Sydney Yard Biography

“A painter of California, one of the very few native-born, we have in Sydney Yard, who, from an early meticulous manner, developed a broader and decorative delineation of the northern California landscape. His medium was watercolor, and his sincerely studied and finely patterned small canvases are distributed through many California homes. His work is charming without being weak.” (The History & Ideals of American Art by Eugen Neuhaus, 1931).

Born 1855 in Rockford, Illinois, Yard began his art studies under George J. Robertson. He later studied in the British Isles where he mastered English watercolor techniques under the instruction of Royal Academician Sutton Palmer.

In 1882, after achieving some recognition in New York, Yard moved to California. For the first three years he ran several photography studios in San Jose and Palo Alto with artist friend Andrew Putnam Hill. During this time he exhibited several paintings at the San Francisco Art Association.

In 1904 Yard left San Jose and began splitting his time between studios in San Francisco and Carmel-By-The-Sea settling permanently in Carmel in 1906. A pioneer Carmel artist, Sydney Yard established one of the first studios on Lincoln and Seventh Streets.  His wife was active in the Carmel Arts and Crafts Club, and Yard exhibited frequently at The Del Monte Gallery as well as at several galleries in the San Francisco Bay Area until his death in 1909.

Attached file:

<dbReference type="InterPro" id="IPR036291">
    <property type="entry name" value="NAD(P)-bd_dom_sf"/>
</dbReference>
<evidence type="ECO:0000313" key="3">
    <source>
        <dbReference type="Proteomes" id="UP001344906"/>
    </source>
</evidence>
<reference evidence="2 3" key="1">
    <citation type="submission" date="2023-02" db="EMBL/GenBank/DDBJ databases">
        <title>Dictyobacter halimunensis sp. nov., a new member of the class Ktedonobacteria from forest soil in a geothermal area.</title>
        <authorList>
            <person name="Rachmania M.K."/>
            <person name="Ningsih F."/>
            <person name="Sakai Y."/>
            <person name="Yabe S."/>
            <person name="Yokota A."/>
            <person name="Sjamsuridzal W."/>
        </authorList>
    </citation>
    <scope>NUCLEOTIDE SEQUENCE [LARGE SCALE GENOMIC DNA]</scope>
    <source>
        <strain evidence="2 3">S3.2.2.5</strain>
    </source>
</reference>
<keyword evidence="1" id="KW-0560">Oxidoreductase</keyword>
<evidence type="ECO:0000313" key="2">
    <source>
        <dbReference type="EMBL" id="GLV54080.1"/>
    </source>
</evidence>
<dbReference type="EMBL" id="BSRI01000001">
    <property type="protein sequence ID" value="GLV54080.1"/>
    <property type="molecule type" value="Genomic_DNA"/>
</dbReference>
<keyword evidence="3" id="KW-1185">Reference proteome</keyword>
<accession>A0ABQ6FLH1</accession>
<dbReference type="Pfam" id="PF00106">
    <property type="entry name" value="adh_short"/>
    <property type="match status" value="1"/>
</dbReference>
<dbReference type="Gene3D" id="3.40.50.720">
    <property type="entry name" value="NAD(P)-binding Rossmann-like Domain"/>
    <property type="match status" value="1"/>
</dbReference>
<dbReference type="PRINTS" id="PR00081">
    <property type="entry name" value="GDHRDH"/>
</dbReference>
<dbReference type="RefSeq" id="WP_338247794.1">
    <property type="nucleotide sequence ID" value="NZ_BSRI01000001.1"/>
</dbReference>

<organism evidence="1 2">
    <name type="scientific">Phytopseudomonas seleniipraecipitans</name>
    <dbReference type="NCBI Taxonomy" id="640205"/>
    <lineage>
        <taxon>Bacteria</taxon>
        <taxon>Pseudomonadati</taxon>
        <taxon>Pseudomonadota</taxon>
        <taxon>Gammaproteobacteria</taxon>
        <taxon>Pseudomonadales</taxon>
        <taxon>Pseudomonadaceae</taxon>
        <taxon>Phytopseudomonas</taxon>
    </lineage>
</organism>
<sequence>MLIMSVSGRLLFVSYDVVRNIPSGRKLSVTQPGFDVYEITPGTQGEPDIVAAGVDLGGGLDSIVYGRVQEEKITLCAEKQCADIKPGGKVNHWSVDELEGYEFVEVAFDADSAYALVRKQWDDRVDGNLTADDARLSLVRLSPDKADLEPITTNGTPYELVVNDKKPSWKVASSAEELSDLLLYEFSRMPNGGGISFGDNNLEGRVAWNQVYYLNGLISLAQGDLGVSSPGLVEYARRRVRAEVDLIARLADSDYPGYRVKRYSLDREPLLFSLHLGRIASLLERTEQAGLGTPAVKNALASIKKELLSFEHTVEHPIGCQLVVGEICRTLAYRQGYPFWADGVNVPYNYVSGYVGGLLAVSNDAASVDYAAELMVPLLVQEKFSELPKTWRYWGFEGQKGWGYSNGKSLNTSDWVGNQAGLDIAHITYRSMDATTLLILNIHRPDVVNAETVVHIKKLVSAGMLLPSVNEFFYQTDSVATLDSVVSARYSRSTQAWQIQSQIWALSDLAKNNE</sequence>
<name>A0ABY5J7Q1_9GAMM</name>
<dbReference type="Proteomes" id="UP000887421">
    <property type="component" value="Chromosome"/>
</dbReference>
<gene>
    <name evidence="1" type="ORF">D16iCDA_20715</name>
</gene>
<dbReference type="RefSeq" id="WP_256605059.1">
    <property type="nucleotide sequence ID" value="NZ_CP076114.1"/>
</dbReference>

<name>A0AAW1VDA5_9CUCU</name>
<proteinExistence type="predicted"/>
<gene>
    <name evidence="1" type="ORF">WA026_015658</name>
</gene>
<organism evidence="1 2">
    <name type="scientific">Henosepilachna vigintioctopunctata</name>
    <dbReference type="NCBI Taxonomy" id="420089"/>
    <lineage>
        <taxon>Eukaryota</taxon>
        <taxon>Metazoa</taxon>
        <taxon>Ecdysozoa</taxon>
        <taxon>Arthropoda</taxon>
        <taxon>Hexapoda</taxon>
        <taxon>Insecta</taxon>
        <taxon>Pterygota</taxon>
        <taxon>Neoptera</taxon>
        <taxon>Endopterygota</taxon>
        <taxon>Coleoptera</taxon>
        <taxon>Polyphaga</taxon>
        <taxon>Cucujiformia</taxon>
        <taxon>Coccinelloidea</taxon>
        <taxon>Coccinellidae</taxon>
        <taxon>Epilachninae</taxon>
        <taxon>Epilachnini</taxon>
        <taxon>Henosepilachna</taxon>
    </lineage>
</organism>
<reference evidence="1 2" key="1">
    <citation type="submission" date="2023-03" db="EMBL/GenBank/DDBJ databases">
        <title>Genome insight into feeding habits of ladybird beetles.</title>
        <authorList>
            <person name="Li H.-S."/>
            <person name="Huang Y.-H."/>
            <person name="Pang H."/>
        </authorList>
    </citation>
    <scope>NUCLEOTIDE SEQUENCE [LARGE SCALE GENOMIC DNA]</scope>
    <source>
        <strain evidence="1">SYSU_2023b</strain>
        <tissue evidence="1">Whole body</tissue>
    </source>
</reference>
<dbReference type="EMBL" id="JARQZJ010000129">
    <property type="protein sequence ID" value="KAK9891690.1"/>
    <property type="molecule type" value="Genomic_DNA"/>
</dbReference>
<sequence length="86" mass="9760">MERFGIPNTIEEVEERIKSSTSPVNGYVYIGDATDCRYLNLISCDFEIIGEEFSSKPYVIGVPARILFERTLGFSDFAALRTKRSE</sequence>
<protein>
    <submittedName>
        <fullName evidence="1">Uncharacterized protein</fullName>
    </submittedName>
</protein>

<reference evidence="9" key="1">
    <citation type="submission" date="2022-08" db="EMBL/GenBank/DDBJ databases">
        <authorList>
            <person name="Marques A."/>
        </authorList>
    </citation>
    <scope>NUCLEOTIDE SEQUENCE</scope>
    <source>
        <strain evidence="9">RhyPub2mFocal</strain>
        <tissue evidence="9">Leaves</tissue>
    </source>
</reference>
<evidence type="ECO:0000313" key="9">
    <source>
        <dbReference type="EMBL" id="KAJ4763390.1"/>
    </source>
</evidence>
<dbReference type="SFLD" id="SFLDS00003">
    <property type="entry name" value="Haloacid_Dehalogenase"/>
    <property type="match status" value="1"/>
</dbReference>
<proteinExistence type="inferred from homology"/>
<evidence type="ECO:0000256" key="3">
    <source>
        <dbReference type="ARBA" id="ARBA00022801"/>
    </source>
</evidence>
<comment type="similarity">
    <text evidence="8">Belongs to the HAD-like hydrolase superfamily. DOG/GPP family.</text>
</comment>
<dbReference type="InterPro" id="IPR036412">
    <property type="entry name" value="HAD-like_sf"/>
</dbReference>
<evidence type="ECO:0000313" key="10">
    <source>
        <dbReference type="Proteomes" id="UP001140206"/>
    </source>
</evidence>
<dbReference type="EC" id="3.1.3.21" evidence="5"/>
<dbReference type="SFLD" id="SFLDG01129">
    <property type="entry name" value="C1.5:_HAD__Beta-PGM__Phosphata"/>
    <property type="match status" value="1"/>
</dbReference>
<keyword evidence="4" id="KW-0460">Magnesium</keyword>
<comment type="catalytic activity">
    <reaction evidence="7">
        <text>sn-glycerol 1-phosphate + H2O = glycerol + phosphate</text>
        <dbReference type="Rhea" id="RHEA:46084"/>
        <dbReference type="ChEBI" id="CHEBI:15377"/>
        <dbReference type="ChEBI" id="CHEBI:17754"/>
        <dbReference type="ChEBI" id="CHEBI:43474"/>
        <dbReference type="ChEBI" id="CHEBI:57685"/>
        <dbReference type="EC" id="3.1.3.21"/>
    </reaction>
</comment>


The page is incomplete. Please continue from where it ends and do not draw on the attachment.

Best known for his watercolors, his works are primarily landscapes and coastal scenes of the Monterey Peninsula. He died there at the height of his career at the age of 54.

Exhibited: SFAA, 1896-1908; Starr King Fraternity (Oakland), 1905; Berkeley AA, 1908; Oakland Home Club, 1908; Alaska-Yukon Expo (Seattle), 1909; Del Monte Art Gallery, 1909-1912.

In: CHS; Harrison Library (Carmel); Santa Cruz City Museum; Monterey Peninsula Museum. YAMP; H&I.

Source: YAMP/Spangenberg; Artists in California, 1786-1940 by Edan Hughes; Artists at Continent's End: The Monterey Peninsula Art Colony, 1875-1907 by Scott A. Shields.